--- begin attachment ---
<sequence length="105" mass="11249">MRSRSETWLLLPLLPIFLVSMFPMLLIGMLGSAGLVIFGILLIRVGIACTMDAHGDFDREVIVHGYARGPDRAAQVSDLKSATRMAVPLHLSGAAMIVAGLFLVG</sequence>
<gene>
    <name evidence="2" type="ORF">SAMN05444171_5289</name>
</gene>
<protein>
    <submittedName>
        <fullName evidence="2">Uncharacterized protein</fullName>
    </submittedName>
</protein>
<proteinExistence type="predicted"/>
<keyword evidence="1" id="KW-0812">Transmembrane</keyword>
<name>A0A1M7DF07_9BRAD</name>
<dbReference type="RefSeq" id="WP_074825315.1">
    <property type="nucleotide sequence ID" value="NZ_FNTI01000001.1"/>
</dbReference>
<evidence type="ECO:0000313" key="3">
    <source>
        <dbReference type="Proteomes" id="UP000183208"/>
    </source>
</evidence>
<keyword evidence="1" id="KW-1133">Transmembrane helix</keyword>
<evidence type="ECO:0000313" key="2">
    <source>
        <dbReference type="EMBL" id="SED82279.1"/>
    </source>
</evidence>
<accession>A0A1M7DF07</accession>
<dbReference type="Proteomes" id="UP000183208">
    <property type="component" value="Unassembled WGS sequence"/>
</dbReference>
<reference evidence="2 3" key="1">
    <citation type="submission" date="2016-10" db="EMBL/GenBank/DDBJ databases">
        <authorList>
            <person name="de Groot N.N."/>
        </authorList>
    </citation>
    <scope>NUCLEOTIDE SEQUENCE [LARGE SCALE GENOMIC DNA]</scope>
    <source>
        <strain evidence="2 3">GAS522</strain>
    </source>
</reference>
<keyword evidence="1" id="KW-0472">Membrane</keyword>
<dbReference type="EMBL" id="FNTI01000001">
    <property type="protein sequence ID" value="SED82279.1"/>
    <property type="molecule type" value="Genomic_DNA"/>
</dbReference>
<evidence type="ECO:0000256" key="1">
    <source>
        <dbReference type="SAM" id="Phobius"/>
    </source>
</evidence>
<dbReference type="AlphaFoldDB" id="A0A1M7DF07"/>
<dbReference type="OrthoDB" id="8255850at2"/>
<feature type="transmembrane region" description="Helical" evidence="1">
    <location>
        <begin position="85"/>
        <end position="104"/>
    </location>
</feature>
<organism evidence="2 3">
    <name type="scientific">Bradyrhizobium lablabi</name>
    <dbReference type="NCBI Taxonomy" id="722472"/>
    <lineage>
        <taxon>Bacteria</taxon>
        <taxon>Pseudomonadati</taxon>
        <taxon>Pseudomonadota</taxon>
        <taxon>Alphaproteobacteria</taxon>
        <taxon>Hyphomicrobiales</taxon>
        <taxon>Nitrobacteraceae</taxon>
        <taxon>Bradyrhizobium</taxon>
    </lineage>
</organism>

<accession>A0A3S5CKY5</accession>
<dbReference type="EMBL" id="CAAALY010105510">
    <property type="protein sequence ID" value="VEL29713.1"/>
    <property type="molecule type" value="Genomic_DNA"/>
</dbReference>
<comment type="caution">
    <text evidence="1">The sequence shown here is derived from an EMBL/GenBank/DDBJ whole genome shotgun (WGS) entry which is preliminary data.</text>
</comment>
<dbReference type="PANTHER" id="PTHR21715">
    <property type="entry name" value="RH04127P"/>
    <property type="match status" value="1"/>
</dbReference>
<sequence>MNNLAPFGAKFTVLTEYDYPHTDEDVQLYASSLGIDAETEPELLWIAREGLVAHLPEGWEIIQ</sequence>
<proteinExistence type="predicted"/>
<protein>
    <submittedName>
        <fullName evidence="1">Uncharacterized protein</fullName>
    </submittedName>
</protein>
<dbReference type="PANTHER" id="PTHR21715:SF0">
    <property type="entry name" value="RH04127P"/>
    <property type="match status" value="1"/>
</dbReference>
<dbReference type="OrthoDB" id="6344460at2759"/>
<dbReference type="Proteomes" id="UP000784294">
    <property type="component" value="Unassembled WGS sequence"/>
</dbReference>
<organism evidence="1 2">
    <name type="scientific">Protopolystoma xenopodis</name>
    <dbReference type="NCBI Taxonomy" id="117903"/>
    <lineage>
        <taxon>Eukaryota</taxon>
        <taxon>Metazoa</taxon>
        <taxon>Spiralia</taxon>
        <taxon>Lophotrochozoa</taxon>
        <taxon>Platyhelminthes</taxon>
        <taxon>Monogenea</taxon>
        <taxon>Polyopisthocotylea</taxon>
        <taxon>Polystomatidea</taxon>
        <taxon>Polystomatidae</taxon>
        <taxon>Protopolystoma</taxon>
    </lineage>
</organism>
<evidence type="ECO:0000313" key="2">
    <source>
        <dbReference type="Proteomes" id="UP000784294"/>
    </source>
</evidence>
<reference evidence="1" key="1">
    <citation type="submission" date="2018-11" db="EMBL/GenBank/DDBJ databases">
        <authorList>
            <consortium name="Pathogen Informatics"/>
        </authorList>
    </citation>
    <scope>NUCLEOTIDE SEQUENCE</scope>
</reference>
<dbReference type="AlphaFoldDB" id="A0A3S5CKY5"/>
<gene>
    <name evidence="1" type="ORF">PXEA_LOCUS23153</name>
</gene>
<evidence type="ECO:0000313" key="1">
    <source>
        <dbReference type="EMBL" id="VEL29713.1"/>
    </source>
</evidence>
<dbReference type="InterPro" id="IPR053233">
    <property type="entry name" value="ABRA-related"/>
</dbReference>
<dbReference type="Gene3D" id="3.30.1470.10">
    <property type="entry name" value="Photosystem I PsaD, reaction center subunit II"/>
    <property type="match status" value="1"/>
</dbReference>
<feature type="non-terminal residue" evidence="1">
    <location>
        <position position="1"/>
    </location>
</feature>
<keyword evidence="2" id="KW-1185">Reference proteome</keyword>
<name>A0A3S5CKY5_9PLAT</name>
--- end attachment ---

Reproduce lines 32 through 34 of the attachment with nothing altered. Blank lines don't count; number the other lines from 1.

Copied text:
    <citation type="submission" date="2016-10" db="EMBL/GenBank/DDBJ databases">
        <authorList>
            <person name="de Groot N.N."/>